Count me in the group dismayed by the selling of HQ to Newscorp via Harper Collins. I am assuming that Mills & Boon is a part of this deal too? I am moving to the UK this summer and was looking forward to reading M&B titles. The ones I read in the past (the last time I lived in the UK) were some of the best romances I read and cherish period. I am always recommending my top three titles.

    Thanks for the heads up about Free Comic Book Day. Saturday morning plans are now set – off to the comic book store my family goes.

  13. Laura Vivanco
    May 02, 2014 @ 12:02:51

    @Melissa: Mills & Boon was taken over by Harlequin in 1971. The Mills & Boon name is still used in the UK, Australia, New Zealand and India but all/almost all of the Mills & Boon romances are published as Harlequins in the US and Canada.

    Which were your top three titles?

  14. Jane
    May 02, 2014 @ 12:05:07

    @Walt Stone (@Cuppacafe): I doubt very much that the lawsuit had anything to do with the sale of Harlequin.

  15. MrsJoseph
    May 02, 2014 @ 12:51:01

    The sale of HQN to NewsCorp is very sad. I really hope they don’t stop library use.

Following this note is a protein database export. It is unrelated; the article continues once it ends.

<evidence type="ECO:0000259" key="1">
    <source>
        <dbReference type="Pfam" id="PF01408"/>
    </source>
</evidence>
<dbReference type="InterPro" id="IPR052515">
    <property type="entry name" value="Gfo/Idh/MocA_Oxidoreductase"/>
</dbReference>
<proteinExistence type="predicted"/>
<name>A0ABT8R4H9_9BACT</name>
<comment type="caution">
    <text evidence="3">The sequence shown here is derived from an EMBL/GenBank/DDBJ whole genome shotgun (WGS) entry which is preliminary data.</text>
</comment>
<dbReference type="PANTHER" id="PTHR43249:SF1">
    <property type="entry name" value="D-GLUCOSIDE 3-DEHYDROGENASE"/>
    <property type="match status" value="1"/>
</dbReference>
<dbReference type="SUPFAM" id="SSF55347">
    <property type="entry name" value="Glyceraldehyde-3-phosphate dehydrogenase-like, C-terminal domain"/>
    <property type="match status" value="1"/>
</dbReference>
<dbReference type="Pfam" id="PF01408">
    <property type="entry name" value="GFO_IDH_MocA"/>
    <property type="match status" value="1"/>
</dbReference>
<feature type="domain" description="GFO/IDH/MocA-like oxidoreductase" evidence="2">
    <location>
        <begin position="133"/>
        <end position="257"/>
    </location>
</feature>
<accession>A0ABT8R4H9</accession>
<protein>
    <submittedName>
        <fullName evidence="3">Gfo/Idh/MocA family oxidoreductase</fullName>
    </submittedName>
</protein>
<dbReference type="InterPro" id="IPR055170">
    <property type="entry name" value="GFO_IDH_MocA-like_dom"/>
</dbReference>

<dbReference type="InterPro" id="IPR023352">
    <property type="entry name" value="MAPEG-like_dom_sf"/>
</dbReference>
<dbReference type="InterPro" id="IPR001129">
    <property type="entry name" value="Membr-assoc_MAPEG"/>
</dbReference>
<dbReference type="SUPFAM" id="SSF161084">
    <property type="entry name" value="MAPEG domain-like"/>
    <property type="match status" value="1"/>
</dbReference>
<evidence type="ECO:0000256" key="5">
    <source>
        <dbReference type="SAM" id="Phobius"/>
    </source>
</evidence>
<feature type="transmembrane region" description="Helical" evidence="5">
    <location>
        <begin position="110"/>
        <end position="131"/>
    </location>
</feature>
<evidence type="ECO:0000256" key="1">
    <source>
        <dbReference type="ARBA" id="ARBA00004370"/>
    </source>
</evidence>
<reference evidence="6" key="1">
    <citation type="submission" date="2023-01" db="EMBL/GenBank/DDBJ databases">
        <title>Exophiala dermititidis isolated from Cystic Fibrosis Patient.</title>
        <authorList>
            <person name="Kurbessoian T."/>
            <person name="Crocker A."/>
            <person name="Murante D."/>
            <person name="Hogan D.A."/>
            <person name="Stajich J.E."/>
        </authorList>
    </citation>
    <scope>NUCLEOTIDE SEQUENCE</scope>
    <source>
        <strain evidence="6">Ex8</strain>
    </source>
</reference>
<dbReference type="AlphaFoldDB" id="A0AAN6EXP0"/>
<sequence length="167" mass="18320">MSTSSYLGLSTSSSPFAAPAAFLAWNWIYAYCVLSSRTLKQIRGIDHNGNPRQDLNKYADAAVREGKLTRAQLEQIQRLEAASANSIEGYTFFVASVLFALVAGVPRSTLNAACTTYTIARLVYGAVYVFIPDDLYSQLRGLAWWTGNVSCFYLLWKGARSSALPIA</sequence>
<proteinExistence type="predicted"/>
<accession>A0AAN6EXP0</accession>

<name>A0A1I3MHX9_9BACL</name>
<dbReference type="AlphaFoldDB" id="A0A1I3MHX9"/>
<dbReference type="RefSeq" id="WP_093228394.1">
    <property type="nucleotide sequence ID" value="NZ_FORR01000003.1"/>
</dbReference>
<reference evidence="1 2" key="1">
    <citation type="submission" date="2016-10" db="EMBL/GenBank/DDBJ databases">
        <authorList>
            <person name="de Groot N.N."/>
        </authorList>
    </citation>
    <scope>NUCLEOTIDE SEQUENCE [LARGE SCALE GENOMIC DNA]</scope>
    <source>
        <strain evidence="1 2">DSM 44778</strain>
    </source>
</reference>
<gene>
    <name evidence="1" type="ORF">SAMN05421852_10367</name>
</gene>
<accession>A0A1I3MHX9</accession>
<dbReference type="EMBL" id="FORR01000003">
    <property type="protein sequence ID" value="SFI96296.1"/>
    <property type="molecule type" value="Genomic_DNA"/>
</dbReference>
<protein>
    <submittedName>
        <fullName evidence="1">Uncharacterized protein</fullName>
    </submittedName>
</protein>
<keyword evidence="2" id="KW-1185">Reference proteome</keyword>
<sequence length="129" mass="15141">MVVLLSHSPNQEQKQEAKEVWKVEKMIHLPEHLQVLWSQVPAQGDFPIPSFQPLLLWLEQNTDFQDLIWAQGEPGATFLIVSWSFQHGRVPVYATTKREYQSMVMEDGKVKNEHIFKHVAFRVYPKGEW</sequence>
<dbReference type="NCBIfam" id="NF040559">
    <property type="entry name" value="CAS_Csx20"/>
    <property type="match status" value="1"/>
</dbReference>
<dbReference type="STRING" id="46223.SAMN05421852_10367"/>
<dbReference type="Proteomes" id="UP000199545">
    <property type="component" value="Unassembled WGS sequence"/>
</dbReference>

16. LG
    May 02, 2014 @ 13:05:19

    @library addict: ” I sure hope this doesn’t mean HC will try to add DRM to Carina titles.”

    That’s one of my worries too. I’ve been debating whether I need to sit down and see how much of my Carina wishlist I can afford, because Carina will be off my list if DRM is added to their books.

  17. Darlynne
    May 02, 2014 @ 14:54:40

    @Liviania: Thanks for the reminder. My (only) local comic store has the trade edition of the first six volumes of Saga. Can’t wait to read it.

  18. Walt Stone (@Cuppacafe)
    May 02, 2014 @ 15:13:34

    I’m not a lawyer, but… If the Harlequin lawsuit is won in full by the authors, whoever owns Harlequin would be on the hook for costs amounting to perhaps 5% of the purchase price reportedly paid for Harlequin. That potential liability HAD to be factored into the sales price. If it didn’t, then Torstar has pulled one over on Murdoch and friends.

  19. Jane
    May 02, 2014 @ 17:03:15